It was too easy while kidnapped to go down that path of negativity. I would catch myself doing that, and it wasn't helping me but only made me feel worse. When I caught myself I would start to think about positive things and focus on those thoughts. That would bring me back and help me move forward and get through those dark moments. That led my mind to start thinking about how to move forward and improve my situation. Made a conscious decision to be nice to try to gain their trust quicker.

Portable Positivity
Article
1 page
This graphic shows the whole model of evaluation and creation as described in Portable Positivity. Print out the model and post it somewhere you can see it frequently to remind yourself of these processes.
Section 14: Practice and Work
10 pages

Read the chapter from Dr. Paul Jenkin's book Pathological Positivity.

6 pages

Read the chapter from Dr. Paul Jenkin's book Pathological Positivity.

Section 15: Relationship Hierarchy
Key Relationships Introduction
04:35
10:03

Your relationships fall into a priority lineup. They are, in this order:

  1. Your Creator
  2. Your Self
  3. Family
    1. Spouse
    2. Children
    3. Extended Family
  4. Other People
  5. Things
02:40

Elizabeth was taught as a young child that God is loving and caring and we can build an individual relationship with Him. When she was kidnapped and she was away from friends and family with people who did not love her or treat her well, she could turn to God who loved her and gave her feelings that her parents and family would still love her. This is what helped her to make the decision to survive.

02:18
Loves the contrasting perceptions. Hester is forced to sew a big red "A" on her dress so everyone will know that she has been immoral. Hester changes the perception from "Adulteress" to "Able" because she doesn't shrink or hide in shame, but instead she shows up and serves. She impacts the mindset of everyone because of what she decides the "A" gets to mean. It is our choice, just like it was for Hester.
04:01
After returning home, I realized how important my family relationships were. My grandfather was very important to me during that time. He helped me to step back from my own life and take a different perspective. I was able to look at my life as a whole, compared to only nine months that were really hard and difficult. The small portion of my life that was dark does not define my whole life. We need to find those people whether inside or outside of our family that allow us to have resources. Find your true friends. There were some who only showed up for me during the spotlight, but true friends are there for you after the spotlight ends.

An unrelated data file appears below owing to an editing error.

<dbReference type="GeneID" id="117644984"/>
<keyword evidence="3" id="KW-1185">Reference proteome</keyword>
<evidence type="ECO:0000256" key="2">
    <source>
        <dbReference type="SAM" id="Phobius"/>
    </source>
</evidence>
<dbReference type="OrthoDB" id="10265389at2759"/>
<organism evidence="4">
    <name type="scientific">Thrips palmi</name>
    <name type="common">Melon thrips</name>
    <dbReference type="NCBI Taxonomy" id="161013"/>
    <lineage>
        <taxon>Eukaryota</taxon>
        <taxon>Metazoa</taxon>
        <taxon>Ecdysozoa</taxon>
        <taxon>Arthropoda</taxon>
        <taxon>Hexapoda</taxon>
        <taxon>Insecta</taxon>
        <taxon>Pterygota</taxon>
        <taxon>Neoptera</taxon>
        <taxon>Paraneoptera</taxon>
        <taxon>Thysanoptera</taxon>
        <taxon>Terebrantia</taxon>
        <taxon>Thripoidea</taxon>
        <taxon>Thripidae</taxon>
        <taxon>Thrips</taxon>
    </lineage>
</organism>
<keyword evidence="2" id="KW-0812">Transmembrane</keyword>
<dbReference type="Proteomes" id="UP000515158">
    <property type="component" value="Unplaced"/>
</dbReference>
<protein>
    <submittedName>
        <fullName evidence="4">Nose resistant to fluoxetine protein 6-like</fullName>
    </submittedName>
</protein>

Appreciation for Family
02:45
12 pages
Read the chapter from Dr. Paul Jenkin's book Pathological Positivity.
02:39

Relationships are an essential part of life, we have them everywhere we go.

Section 16: Effective Communication
08:17

Our model of communication includes a sender and a receiver. The message originates with the sender, is encoded (usually into a language like English), and then sent through a cloud of noise. The message is then decoded and picked up by the receiver. Things can go wrong at any phase of the process.

To ensure effective communication, Stephen R. Covey taught that we should:
1. Listen to Understand
2. Express to be Understood

Understanding and agreeing are not the same thing. In effective communication it is more important first to make sure we understand each other.

12 pages

Read the chapter from Dr. Paul Jenkin's book Pathological Positivity.

09:30

Conflict happens whenever two people come together. Differences create conflict, but it is differences that makes us relevant and interesting to each other. A good relationship is often dependent on how we handle the differences. Dr. John Gottman did some research in which he found out that roughly 70% of the conflicts in a relationship are unresolvable. Is this good news? This number was true of the miserable relationships as well as for the happy relationships. Do more of what works and less of what doesn't.

Gottman showed us in his research what doesn't work - he called it the four horsemen of the apocalypse. These four doomed steps are criticism, defensiveness, contempt, and stonewalling.

What does work? Principle. Remember that principles are natural laws and they always work. Compassion, respect, love... These are the kinds of principles that lead to success in relationships. Mark Gungor (see the Tale of Two Brains video) sums up his entire approach to marriage counseling with two words: Be Nice.

Article

Watch a video from youtube

Section 17: Sexuality